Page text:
Ten-year old Jack, curious about the trappings of Easter, asks: "Mom, why do we have Easter sunrise services?"
His mother answers, "Easter sunrise services honor the risen Jesus Christ."
"Why do we color eggs?" he asks. "Because eggs represent life," his mother replies.
"Then why Easter bunnies?" continues Jack. "Because rabbits are very fertile" his mother responds.
Jack probes deeper
Ten years later Jack is still searching for answers. He now wants to know: Is Easter really about the Jesus described in the Bible? And what do sunrise services, eggs and bunnies have to do with the Jesus the apostles served?
He is shocked when he discovers that pagan deities were worshipped with Easter-like celebrations 2,000 years before Jesus' birth. But even more so by admissions from highly esteemed church leaders that Jesus never observed Easter or any of the holidays of today's Christianity.
Festivals the early Christian observed
In the New Catholic Encyclopedia Jack finds this candid admission: "The earliest Christians did not immediately disassociate themselves from the observance of the Jewish feasts. Many references in the NT [New Testament] indicate that Jesus and His disciples, as well as the early Palestinian Christian communities, observed the Sabbath and the major annual festivals" (New Catholic Encyclopedia, Early Christian Feasts, 1967, Vol. 5, p. 867; emphasis added throughout).
Jack then finds in Deuteronomy 16:1-16 a list of the actual biblical days that Jesus and the early Christians kept.
He also finds from historical sources that the "Easter" egg tradition can be traced to ancient Egypt. And hot cross buns are traceable to the founding of Athens (Alexander Hislop, The Two Babylons, 1959, Easter, p. 108).
Even the names Easter, Ishtar (Assyrian) and Astarte (Chaldean) were connected to the mystical mother-goddess of the cultic deity Tammuz, an ancient counterfeit Messiah (ibid, p. 105; Ezekiel 8:14).
Why Jack decides to copy Jesus
He also found that Easter is never mentioned in the Bible (except as wrongly rendered in one translation where the word Pasha, meaning Passover, is improperly translated "Easter" in Acts 12:4).
So Jack now chooses to do as Jesus did, to follow His example by observing the biblical festivals.
Holy Day links to Jesus
With further study Jack has learned from Bible that God established His Holy Days as explicit reminders of His spiritual truths. They foreshadow things to come in His plan for mankind. Each festival highlights a specific role which Jesus, as of now, has already fulfilled or eventually will fulfill in God's salvation plan (Colossians 2:16-17).
But Easter customs can all be traced back to pagan practices such as the Tammuz worship condemned in Ezekiel 8:14-16. These cultic customs on which Easter and the other holidays of traditional Christianity are based gradually replaced the biblically established ways of worship that Jesus and His apostles practiced.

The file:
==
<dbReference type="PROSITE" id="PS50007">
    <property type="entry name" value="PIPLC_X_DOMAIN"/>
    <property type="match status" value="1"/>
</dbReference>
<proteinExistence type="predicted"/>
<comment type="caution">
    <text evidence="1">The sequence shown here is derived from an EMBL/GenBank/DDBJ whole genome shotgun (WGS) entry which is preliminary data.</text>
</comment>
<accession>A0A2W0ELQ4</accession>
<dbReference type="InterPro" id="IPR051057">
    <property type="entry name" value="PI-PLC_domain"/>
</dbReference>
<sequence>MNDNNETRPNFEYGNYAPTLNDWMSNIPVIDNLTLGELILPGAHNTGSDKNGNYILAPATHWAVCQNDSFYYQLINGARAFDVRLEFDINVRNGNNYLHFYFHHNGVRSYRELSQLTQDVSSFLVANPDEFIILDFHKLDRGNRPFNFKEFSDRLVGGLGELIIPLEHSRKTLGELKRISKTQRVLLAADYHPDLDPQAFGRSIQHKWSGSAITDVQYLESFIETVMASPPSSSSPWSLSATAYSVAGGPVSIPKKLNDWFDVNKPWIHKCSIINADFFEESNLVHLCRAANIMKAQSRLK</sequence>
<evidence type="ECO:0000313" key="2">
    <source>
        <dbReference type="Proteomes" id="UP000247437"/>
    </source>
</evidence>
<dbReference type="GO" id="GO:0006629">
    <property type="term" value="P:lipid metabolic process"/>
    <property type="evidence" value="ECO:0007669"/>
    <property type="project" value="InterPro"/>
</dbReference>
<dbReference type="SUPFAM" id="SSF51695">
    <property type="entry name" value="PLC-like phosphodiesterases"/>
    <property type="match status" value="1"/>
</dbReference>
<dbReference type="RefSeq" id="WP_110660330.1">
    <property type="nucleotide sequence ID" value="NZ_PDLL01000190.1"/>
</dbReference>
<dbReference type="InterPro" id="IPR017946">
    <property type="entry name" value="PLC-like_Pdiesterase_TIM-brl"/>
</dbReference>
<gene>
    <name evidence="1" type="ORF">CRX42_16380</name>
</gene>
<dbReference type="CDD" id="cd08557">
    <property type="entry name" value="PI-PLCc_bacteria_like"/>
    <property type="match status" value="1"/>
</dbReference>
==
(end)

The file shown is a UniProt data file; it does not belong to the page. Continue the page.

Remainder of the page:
They also corrupted how Jesus and His gospel message are perceived by most people. The early replacement of biblical Holy Days with celebrations rooted in paganism led not only to a different gospel but also to a distorted perception of the historic Jesus.
According to the apostle Paul, there is only one true gospel. And to adopt or support any other message claiming to be Jesus' gospel is a serious offense with potentially devastating consequences (Galatians 1:6-7, 2 Corinthians 11:1-4).
The real Jesus
The Jesus of the Bible did not die on Friday evening or rise on Sunday morning. He died on a Wednesday and was buried in a tomb just before sunset. He lay three nights and days in the grave (Matthew 12:40).
He was resurrected near the end of the weekly Sabbath (late on Saturday afternoon), 12 hours earlier than the Easter sunrise services of today. Easter sunrise services deny this historical truth—the only sign that Jesus gave to prove His identity as the Messiah (Matthew 12:40).
Jesus kept and taught early Christians to observe the biblical Passover, not Easter.
Check it out like Jack did!
Follow Jack's example
As a boy, Jack asked questions. He accepted truth and rejected false beliefs carried over from the past—some from as far back as ancient Babylon. He responded to the command: "Come out of her [Babylon the Great, which represents our confused world], my people, lest you share in her sins …" (Revelation 18:4). How about you? Will you search out the truth as Jack did?
You can embark on your fact finding search for the true Jesus and His teachings by requesting, downloading or reading online our free and helpful booklet: Holidays or Holy Days: Does It Matter Which Days We Observe?